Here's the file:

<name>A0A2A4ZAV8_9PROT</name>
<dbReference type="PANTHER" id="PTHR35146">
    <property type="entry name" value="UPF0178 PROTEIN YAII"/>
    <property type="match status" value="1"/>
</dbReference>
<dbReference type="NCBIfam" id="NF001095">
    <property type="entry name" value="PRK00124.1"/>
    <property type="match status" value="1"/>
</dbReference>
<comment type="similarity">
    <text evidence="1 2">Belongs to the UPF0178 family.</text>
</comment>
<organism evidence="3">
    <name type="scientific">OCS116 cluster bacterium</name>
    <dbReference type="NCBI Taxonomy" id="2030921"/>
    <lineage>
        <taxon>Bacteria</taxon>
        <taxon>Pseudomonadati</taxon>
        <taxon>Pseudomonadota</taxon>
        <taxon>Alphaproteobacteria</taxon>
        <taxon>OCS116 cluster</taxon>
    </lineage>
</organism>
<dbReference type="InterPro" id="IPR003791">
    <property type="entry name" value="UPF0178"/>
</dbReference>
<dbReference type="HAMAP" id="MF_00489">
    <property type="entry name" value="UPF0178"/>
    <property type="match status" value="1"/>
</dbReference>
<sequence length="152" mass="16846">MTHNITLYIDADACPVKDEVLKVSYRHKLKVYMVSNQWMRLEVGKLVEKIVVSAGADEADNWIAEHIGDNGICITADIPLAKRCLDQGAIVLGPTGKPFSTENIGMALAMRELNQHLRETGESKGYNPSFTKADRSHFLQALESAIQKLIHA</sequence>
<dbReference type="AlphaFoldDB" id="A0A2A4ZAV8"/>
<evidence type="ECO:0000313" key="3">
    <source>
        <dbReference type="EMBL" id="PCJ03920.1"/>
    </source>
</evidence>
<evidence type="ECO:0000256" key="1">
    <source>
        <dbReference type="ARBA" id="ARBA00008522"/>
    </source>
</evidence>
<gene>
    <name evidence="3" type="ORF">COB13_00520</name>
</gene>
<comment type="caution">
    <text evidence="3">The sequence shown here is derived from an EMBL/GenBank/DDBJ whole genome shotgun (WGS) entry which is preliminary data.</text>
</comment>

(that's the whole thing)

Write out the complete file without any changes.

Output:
<name>A0A2A4ZAV8_9PROT</name>
<dbReference type="PANTHER" id="PTHR35146">
    <property type="entry name" value="UPF0178 PROTEIN YAII"/>
    <property type="match status" value="1"/>
</dbReference>
<dbReference type="NCBIfam" id="NF001095">
    <property type="entry name" value="PRK00124.1"/>
    <property type="match status" value="1"/>
</dbReference>
<comment type="similarity">
    <text evidence="1 2">Belongs to the UPF0178 family.</text>
</comment>
<organism evidence="3">
    <name type="scientific">OCS116 cluster bacterium</name>
    <dbReference type="NCBI Taxonomy" id="2030921"/>
    <lineage>
        <taxon>Bacteria</taxon>
        <taxon>Pseudomonadati</taxon>
        <taxon>Pseudomonadota</taxon>
        <taxon>Alphaproteobacteria</taxon>
        <taxon>OCS116 cluster</taxon>
    </lineage>
</organism>
<dbReference type="InterPro" id="IPR003791">
    <property type="entry name" value="UPF0178"/>
</dbReference>
<dbReference type="HAMAP" id="MF_00489">
    <property type="entry name" value="UPF0178"/>
    <property type="match status" value="1"/>
</dbReference>
<sequence length="152" mass="16846">MTHNITLYIDADACPVKDEVLKVSYRHKLKVYMVSNQWMRLEVGKLVEKIVVSAGADEADNWIAEHIGDNGICITADIPLAKRCLDQGAIVLGPTGKPFSTENIGMALAMRELNQHLRETGESKGYNPSFTKADRSHFLQALESAIQKLIHA</sequence>
<dbReference type="AlphaFoldDB" id="A0A2A4ZAV8"/>
<evidence type="ECO:0000313" key="3">
    <source>
        <dbReference type="EMBL" id="PCJ03920.1"/>
    </source>
</evidence>
<evidence type="ECO:0000256" key="1">
    <source>
        <dbReference type="ARBA" id="ARBA00008522"/>
    </source>
</evidence>
<gene>
    <name evidence="3" type="ORF">COB13_00520</name>
</gene>
<comment type="caution">
    <text evidence="3">The sequence shown here is derived from an EMBL/GenBank/DDBJ whole genome shotgun (WGS) entry which is preliminary data.</text>
</comment>